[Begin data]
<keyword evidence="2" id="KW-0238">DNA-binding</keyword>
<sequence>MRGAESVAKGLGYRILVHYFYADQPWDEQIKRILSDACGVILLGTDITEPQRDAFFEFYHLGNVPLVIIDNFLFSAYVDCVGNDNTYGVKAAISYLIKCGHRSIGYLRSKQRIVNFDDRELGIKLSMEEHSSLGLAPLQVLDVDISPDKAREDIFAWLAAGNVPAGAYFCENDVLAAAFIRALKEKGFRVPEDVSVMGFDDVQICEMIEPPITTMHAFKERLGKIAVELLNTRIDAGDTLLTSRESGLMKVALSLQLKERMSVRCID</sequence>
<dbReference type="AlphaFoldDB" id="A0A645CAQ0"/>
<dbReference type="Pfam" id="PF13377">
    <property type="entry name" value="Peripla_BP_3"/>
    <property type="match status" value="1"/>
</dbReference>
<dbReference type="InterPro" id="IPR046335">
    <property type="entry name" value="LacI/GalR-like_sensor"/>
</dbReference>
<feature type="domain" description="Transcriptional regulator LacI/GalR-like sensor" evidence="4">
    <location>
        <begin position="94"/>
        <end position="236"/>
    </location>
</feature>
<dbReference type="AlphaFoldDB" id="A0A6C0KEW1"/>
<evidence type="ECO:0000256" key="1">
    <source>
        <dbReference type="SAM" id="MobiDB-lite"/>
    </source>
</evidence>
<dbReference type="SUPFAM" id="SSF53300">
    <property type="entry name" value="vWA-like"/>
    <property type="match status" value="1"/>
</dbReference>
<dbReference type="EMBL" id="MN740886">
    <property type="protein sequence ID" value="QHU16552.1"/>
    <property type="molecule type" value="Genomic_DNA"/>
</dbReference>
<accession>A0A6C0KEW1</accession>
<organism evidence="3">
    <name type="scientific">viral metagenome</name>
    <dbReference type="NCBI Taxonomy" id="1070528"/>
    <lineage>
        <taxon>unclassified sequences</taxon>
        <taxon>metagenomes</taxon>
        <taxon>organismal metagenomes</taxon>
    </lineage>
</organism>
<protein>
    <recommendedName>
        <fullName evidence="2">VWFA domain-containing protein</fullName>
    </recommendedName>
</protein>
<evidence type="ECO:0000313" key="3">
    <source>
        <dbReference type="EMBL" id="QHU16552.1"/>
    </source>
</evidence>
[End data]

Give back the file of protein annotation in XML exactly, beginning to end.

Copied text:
<keyword evidence="2" id="KW-0238">DNA-binding</keyword>
<sequence>MRGAESVAKGLGYRILVHYFYADQPWDEQIKRILSDACGVILLGTDITEPQRDAFFEFYHLGNVPLVIIDNFLFSAYVDCVGNDNTYGVKAAISYLIKCGHRSIGYLRSKQRIVNFDDRELGIKLSMEEHSSLGLAPLQVLDVDISPDKAREDIFAWLAAGNVPAGAYFCENDVLAAAFIRALKEKGFRVPEDVSVMGFDDVQICEMIEPPITTMHAFKERLGKIAVELLNTRIDAGDTLLTSRESGLMKVALSLQLKERMSVRCID</sequence>
<dbReference type="AlphaFoldDB" id="A0A645CAQ0"/>
<dbReference type="Pfam" id="PF13377">
    <property type="entry name" value="Peripla_BP_3"/>
    <property type="match status" value="1"/>
</dbReference>
<dbReference type="InterPro" id="IPR046335">
    <property type="entry name" value="LacI/GalR-like_sensor"/>
</dbReference>
<feature type="domain" description="Transcriptional regulator LacI/GalR-like sensor" evidence="4">
    <location>
        <begin position="94"/>
        <end position="236"/>
    </location>
</feature>
<dbReference type="AlphaFoldDB" id="A0A6C0KEW1"/>
<evidence type="ECO:0000256" key="1">
    <source>
        <dbReference type="SAM" id="MobiDB-lite"/>
    </source>
</evidence>
<dbReference type="SUPFAM" id="SSF53300">
    <property type="entry name" value="vWA-like"/>
    <property type="match status" value="1"/>
</dbReference>
<dbReference type="EMBL" id="MN740886">
    <property type="protein sequence ID" value="QHU16552.1"/>
    <property type="molecule type" value="Genomic_DNA"/>
</dbReference>
<accession>A0A6C0KEW1</accession>
<organism evidence="3">
    <name type="scientific">viral metagenome</name>
    <dbReference type="NCBI Taxonomy" id="1070528"/>
    <lineage>
        <taxon>unclassified sequences</taxon>
        <taxon>metagenomes</taxon>
        <taxon>organismal metagenomes</taxon>
    </lineage>
</organism>
<protein>
    <recommendedName>
        <fullName evidence="2">VWFA domain-containing protein</fullName>
    </recommendedName>
</protein>
<evidence type="ECO:0000313" key="3">
    <source>
        <dbReference type="EMBL" id="QHU16552.1"/>
    </source>
</evidence>